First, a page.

Primary Time: Teaching a New Class

One of the great things about a new year is getting a new class to teach if you are a Primary or a Sunday school teacher. It is always hard to say good-bye to students that you have grown to care about, but it is also nice to start out fresh and to get new students as well. If you are beginning to teach with a new set of students it is important to get off to a good start. Here are a few suggestions.

First if you are teaching Primary, then introducing yourself to the children before the first Sunday of the year is a nice thing to do. You can do this by speaking to them at church, or visiting them at home. If they are in senior Primary you can do this through a phone call, but it is always nice to talk to mom or dad as well.

Second it is important to get to know your students, so that they know that you care about them. This can be as simple as getting to know their names, and one or two things that they are interested in. It also means spending a few minutes at the end talking about things that they are interested in. If you know they love their dog, ask about their dog or if they love ballet ask about ballet, it doesn’t need to be too personal or deep.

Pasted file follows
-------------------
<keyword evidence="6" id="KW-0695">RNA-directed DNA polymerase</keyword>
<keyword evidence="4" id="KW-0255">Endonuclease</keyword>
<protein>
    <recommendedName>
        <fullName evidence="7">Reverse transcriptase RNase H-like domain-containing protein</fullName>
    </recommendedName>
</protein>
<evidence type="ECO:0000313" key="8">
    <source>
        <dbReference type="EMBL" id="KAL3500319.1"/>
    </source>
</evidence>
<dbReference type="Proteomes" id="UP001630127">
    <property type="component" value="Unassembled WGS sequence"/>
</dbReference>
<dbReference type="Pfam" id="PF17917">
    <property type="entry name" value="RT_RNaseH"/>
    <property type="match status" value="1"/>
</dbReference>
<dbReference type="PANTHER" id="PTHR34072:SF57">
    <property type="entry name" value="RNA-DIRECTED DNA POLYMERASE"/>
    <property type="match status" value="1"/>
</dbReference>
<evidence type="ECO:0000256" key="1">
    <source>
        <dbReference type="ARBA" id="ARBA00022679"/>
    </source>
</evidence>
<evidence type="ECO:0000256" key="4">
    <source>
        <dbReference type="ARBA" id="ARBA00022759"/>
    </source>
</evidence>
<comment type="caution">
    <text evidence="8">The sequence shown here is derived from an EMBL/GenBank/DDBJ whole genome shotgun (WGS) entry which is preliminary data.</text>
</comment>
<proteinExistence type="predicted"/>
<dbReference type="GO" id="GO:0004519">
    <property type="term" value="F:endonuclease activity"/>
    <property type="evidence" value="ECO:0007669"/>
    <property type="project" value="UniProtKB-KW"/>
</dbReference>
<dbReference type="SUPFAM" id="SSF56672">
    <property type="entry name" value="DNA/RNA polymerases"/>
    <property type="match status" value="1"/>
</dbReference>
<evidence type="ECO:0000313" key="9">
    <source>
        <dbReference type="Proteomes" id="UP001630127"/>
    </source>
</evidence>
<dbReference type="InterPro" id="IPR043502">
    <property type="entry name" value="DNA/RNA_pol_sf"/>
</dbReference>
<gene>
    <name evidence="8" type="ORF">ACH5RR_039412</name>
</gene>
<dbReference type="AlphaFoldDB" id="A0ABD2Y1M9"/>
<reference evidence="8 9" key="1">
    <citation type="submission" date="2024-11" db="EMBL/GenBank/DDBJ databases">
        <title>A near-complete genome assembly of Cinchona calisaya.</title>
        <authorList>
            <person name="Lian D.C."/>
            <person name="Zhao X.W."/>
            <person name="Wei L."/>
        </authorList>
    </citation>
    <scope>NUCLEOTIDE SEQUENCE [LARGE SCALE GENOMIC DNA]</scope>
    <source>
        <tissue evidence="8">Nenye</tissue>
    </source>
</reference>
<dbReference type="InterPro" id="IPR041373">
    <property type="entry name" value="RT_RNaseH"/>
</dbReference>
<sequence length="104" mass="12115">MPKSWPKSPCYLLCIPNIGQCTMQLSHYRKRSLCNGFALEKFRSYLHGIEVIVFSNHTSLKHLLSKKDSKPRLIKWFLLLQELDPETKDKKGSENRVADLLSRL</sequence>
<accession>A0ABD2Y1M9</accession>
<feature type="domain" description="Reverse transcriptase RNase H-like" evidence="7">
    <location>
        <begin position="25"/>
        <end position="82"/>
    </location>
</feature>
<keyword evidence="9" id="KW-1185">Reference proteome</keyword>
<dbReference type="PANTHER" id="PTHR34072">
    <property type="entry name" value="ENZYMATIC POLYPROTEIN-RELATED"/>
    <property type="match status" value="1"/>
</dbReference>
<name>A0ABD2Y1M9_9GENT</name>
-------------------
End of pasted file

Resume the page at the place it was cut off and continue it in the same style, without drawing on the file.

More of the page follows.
Third set guidelines for the behavior that you expect from the first day. Children and teenagers are willing to behave and interact, but they have to know what you expect of them. If you are facing a difficult class, then you may want to spend part of the first week establishing rules and consequences. Involving your students in the process will help them to follow them. You may offer a class party at the end of the year or quarter if they behave.

Finally be consistently at church from the beginning. Everyone goes on a vacation, and travels, but if you are teaching you should try not to miss more than four or five times during the year. This is especially true if you are teaching Junior Primary and Sunbeams. These kids really need the consistency of a teacher who is there each week. Try not to miss the entire first month of the year.

Related Articles:

Primary Time: Handling Difficult Classes

Primary Time: Making the Transition from Nursery to Primary

Primary Time: Dealing with the Isolation of Teaching Primary